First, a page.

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Title: Effect of polymeric properties on the operation of gel-type audio transducers
Author: Cho, Minsung
ISNI:       0000 0004 2747 1670
Awarding Body: Edinburgh Napier University
Current Institution: Edinburgh Napier University
Date of Award: 2013
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A novel design of a moving-coil transducer coupled with a low-hardness elastomer called “the gel surround” is presented in this thesis. This device is termed a “gel-type audio transducer”. The gel-type audio transducer has been developed to overcome the problems that conventional loudspeakers have suffered - that is, the problem with size of the audio device against the quality of sound at low frequency range. Therefore the research work presented herein aims to develop the “gel-type audio transducer” as a next-generation audio transducer for miniaturized woofers. The gel-type audio transducer consists of the magnetic and coil-drive plate assembly, and these parts are coupled by the gel surround. The transducer is driven by the electromagnetic conversion mechanism (a moving-coil transducer) and its output driving force can be greatly enhanced by applying the novel mechanism of the gel surround especially at low frequency range, resulting in the enhanced acoustic efficiency. The transducer can be attached to a stiff and light panel with both the optimized impedance matching and minimised wave collisions. The performance of the gel-type audio transducer is greatly influenced by the mass of the magnetic assembly and compliance of the “gel surround”. But as the size of the magnet and its weight have to be kept minimal for a miniaturisation of the device, the focus of the research is on the effect of the of the gel surround. As a result, the effect of the gel surround, made of the RTV (room-temperature vulcanising) silicone elastomer, TPE (thermoplastic elastomer), and the silicone foam, on generation of the output driving force, the energy transfer from the transducer to a panel to which the transducer is attached, and sound radiation from the vibrating panel, was investigated. This effect was studied by COMSOL multiphysics (FE analysis) and thereby, the simulated results were verified by experiments such as the laser scanning measurement, DMA (dynamic mechanical analyzer), and the acoustic test. Successful development of prototypes of the gel-type audio transducers, with an enhanced acoustic efficiency at reduced size and weight, was achieved. Implementation of the transducers into consumer applications was also demonstrated with their commercial values.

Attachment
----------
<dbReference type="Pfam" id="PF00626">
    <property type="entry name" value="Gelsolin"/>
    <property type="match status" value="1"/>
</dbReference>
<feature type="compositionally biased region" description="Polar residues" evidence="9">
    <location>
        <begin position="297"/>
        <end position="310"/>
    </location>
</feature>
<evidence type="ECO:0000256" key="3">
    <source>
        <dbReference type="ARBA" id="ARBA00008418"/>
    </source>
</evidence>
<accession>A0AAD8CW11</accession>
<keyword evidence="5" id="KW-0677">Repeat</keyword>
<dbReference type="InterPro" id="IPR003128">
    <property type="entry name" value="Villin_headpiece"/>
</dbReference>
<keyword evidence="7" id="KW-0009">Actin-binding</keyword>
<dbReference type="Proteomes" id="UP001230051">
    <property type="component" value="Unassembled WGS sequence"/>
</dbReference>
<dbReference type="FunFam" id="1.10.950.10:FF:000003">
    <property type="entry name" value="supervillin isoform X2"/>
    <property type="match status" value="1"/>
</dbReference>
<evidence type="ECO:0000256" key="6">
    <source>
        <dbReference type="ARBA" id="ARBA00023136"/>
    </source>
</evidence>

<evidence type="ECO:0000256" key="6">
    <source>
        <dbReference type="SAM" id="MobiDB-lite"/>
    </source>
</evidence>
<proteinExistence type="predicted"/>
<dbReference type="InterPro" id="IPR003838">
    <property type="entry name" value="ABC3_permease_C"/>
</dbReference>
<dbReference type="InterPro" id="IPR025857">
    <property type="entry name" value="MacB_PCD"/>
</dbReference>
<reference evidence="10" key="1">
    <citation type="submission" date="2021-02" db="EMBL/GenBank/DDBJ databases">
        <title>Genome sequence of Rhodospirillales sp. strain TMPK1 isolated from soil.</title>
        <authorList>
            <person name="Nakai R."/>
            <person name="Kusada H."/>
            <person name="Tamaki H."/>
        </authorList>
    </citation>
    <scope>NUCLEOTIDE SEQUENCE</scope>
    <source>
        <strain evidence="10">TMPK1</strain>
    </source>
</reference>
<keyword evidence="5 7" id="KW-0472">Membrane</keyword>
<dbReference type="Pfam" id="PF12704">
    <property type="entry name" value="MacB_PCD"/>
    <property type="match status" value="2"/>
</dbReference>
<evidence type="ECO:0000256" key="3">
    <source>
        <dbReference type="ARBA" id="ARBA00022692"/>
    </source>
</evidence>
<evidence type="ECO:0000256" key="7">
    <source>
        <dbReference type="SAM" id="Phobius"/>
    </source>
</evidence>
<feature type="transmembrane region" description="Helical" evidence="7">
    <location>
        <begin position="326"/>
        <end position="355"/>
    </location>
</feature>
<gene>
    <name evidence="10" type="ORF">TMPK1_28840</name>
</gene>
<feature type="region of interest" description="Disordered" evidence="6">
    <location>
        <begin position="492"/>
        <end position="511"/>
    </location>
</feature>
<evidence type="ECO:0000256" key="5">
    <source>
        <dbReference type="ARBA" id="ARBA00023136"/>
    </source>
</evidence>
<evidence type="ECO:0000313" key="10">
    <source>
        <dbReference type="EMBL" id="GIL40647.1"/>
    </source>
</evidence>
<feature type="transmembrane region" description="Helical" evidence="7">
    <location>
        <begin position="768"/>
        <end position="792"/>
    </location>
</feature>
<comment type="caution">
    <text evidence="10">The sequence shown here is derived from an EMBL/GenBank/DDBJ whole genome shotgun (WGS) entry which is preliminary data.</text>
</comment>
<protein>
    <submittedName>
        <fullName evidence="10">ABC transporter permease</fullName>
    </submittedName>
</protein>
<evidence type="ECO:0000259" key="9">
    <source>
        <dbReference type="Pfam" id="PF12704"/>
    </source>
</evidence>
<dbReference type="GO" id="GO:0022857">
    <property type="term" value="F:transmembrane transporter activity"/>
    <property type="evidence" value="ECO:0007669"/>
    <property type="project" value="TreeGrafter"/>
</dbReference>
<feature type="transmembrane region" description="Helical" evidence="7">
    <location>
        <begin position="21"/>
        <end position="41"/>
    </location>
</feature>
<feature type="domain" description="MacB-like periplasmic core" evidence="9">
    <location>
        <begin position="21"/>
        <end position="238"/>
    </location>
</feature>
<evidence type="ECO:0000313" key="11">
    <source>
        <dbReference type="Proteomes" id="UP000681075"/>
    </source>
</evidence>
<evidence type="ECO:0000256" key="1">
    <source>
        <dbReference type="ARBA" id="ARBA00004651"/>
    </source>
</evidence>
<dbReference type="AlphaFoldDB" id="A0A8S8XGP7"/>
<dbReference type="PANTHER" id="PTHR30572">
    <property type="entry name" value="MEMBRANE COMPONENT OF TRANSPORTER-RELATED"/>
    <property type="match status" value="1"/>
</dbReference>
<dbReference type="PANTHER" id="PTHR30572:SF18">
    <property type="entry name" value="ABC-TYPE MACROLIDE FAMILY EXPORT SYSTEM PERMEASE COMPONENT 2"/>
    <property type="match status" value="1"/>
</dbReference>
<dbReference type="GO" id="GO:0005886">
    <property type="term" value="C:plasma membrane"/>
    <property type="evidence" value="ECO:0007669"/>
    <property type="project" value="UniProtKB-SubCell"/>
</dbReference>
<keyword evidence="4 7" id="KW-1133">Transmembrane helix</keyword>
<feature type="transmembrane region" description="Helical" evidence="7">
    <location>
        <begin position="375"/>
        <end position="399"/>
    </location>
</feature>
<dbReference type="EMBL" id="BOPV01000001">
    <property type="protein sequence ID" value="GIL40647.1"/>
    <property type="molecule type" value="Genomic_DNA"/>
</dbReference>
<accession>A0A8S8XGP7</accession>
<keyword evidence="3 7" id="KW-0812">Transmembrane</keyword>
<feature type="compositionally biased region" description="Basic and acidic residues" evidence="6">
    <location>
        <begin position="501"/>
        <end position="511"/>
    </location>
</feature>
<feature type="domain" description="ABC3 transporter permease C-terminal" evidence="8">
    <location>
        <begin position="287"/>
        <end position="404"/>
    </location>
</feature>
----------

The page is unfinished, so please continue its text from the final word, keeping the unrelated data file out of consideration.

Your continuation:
Supervisor: Barker, Mike Sponsor: Not available
Qualification Name: Thesis (Ph.D.) Qualification Level: Doctoral
EThOS ID:  DOI: Not available
Keywords: TK Electrical engineering. Electronics Nuclear engineering